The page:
Suddenly white was the moon; but she
At once did on a woven modesty
Of cloud, and soon went in obscured:
And we were dark, and vanisht that strange hill.
But yet it was not long before
There opened in the sky a narrow door,
Made with pearl lintel and pearl sill;
And the earth’s night seem’d pressing there,—
All as a beggar on some festival would peer,—
To gaze into a room of light beyond,
The hidden silver splendour of the moon.
Yea, and we also, we
Long gazed wistfully
Towards thee, O morning, come at last,
And towards the light that thou wilt pour upon us soon!
O soul who still art strange to sense,
Who often against beauty wouldst complain,
Doubting between joy and pain:
If like the startling touch of something keen
Against thee, it hath been
To follow from an upland height
The swift sun hunting rain
Across the April meadows of a plain,
Until the fields would flash into the air
Their joyous green, like emeralds alight;
Or when in the blue of night’s mid-noon
The burning naked moon
Draws to a brink of cloudy weather near,
A breadth of snow, firm and soft as a wing,
Stretcht out over a wind that gently goes,—
Through the white sleep of snowy cloud there grows
An azure-border’d shining ring,
The gleaming dream of the approaching joy of her;—
What now wilt thou do, Soul? What now,
If with such things as these troubled thou wert?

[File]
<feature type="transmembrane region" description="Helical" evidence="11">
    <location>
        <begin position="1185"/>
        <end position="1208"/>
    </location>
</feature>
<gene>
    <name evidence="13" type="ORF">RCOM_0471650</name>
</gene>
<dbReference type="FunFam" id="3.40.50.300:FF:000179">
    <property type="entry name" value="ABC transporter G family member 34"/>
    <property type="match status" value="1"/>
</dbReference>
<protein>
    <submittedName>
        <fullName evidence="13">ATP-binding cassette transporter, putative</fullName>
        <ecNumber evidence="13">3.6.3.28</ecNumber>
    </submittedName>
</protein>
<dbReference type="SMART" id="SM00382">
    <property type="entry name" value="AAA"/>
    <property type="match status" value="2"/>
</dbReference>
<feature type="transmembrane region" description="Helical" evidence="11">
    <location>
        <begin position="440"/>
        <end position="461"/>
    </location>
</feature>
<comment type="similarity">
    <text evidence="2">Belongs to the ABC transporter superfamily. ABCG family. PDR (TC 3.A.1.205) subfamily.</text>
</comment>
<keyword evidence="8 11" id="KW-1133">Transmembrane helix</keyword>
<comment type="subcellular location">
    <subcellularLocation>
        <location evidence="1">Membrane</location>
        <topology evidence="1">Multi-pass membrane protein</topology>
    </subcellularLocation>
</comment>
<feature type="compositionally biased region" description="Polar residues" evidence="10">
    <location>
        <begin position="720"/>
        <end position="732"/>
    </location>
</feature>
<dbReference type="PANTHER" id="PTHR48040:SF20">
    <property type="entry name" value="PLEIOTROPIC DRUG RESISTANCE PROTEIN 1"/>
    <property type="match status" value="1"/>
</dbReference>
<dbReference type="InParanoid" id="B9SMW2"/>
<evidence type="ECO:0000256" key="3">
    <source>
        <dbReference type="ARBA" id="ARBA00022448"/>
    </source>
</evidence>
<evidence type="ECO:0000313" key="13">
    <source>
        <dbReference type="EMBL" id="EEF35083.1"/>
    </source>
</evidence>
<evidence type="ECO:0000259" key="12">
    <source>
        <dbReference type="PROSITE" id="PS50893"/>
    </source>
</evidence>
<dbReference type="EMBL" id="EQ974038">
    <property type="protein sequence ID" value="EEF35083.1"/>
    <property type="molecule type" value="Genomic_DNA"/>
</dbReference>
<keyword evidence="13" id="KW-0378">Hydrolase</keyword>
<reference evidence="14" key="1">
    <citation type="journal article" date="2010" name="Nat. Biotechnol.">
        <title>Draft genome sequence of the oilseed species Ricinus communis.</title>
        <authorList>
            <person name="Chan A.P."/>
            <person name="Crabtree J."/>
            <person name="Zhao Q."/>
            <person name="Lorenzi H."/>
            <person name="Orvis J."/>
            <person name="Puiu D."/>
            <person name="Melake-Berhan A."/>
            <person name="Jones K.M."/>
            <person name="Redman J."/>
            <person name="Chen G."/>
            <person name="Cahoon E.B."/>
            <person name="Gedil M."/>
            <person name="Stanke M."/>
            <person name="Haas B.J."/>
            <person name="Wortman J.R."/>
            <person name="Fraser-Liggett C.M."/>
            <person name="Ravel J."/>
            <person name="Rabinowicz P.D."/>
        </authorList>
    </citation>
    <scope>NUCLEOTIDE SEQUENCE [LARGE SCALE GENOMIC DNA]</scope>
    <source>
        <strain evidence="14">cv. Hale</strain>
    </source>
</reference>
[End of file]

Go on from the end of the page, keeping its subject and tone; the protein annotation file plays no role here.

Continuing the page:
How wilt thou now endure, or how
Not now be strangely hurt?—
When utter beauty must come closer to thee
Than even anger or fear could be;
When thou, like metal in a kiln, must lie
Seized by beauty’s mightily able flame;
Enjoyed by beauty as by the ruthless glee
Of an unescapable power;
Obeying beauty as air obeys a cry;
Yea, one thing made of beauty and thee,
As steel and a white heat are made the same!
—Ah, but I know how this infirmity
Will fail and be not, no, not memory,
When I begin the marvellous hour.
This only is my heart’s strain’d eagerness,
Long waiting for its bliss.—
But from those other fears, from those
That keep to Love so close,
From fears that are the shadow of delight,
Hide me, O joys; make them unknown to-night!
Thou bright God that in dream earnest to me last night,
Thou with the flesh made of a golden light,
Knew I not thee, thee and thy heart,
Knew I not well, God, who thou wert?
Yea, and my soul divinely understood
The light that was beneath thee a ground,
The golden light that cover’d thee round,
Turning my sleep to a fiery morn,
Was as a heavenly oath there sworn
Promising me an immortal good:
Well I knew thee, God of Marriages, thee and thy flame!